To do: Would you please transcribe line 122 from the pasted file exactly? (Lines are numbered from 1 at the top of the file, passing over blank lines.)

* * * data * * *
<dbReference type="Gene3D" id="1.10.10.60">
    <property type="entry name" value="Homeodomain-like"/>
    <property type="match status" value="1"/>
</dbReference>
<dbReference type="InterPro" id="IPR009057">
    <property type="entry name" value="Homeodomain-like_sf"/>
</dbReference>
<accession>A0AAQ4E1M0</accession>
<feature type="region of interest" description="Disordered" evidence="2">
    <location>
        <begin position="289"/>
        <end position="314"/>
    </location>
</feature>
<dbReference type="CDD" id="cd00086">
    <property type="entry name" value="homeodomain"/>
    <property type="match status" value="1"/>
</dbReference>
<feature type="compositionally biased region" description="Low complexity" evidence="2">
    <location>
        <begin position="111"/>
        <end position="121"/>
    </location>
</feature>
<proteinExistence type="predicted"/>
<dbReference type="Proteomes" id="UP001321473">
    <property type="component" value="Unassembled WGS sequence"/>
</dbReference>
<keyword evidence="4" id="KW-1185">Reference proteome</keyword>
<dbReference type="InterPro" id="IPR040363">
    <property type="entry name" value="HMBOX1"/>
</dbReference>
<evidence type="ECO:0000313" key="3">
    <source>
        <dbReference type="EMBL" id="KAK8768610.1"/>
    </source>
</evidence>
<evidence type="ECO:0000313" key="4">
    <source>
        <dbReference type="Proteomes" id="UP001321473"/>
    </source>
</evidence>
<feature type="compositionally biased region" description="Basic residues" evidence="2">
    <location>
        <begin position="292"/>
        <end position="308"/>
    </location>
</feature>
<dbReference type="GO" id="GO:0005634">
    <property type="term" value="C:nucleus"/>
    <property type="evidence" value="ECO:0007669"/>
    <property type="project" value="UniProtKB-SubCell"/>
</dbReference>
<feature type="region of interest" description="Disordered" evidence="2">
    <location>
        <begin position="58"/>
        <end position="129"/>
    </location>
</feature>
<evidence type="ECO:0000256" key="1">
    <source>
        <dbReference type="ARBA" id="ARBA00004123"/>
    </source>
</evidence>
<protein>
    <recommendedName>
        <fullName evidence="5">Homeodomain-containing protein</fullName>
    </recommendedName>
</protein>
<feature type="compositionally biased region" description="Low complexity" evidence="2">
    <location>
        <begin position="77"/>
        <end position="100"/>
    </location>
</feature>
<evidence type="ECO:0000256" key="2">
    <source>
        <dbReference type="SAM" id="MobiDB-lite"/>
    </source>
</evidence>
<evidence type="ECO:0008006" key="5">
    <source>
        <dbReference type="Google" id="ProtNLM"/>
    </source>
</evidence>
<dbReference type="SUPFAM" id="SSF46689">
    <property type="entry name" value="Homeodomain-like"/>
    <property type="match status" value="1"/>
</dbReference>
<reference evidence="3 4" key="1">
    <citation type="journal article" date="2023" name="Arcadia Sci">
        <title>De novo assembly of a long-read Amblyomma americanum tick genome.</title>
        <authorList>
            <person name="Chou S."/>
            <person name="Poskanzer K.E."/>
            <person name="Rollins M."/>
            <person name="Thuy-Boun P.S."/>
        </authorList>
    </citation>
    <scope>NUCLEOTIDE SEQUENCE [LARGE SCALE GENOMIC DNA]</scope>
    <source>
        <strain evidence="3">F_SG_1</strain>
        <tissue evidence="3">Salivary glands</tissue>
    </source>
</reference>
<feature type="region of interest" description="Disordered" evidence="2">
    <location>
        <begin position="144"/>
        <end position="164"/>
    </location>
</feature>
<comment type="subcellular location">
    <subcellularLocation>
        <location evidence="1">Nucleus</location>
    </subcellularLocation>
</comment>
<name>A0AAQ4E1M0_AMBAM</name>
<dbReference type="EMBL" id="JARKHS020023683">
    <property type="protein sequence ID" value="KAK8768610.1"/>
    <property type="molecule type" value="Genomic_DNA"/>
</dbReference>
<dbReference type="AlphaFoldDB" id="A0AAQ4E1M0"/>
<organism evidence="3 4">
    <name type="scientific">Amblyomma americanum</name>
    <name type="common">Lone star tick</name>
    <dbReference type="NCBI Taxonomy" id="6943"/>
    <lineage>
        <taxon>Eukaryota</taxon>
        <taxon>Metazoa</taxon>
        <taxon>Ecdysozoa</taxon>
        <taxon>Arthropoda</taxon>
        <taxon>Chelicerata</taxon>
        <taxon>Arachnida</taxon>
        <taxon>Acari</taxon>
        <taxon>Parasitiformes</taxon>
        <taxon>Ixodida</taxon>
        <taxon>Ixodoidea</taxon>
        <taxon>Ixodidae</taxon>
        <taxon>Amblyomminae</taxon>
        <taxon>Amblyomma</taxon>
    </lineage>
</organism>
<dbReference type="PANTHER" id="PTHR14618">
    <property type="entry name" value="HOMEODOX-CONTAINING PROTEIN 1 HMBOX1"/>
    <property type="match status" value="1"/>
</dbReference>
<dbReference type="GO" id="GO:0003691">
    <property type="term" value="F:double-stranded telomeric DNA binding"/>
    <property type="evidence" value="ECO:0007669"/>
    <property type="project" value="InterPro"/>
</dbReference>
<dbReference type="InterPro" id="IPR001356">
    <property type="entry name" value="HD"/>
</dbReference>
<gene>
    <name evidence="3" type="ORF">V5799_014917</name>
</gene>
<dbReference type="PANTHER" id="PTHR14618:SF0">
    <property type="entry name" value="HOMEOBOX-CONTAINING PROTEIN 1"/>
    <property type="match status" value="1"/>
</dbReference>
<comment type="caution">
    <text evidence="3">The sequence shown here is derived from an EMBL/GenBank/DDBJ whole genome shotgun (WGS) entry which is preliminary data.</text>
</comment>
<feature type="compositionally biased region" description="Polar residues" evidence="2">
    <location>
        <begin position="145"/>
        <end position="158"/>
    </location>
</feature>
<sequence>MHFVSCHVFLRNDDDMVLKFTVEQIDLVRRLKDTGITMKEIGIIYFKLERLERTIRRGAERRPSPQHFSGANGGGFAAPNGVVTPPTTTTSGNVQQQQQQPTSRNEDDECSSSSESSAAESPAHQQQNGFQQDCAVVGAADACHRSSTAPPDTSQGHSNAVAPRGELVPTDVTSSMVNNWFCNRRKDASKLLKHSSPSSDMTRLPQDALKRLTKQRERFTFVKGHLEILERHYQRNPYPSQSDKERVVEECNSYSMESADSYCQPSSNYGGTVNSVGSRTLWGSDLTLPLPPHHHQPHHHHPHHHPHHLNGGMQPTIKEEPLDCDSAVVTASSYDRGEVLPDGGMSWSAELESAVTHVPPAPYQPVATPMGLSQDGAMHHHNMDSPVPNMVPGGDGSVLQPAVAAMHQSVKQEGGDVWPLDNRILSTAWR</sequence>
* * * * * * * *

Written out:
<dbReference type="AlphaFoldDB" id="A0AAQ4E1M0"/>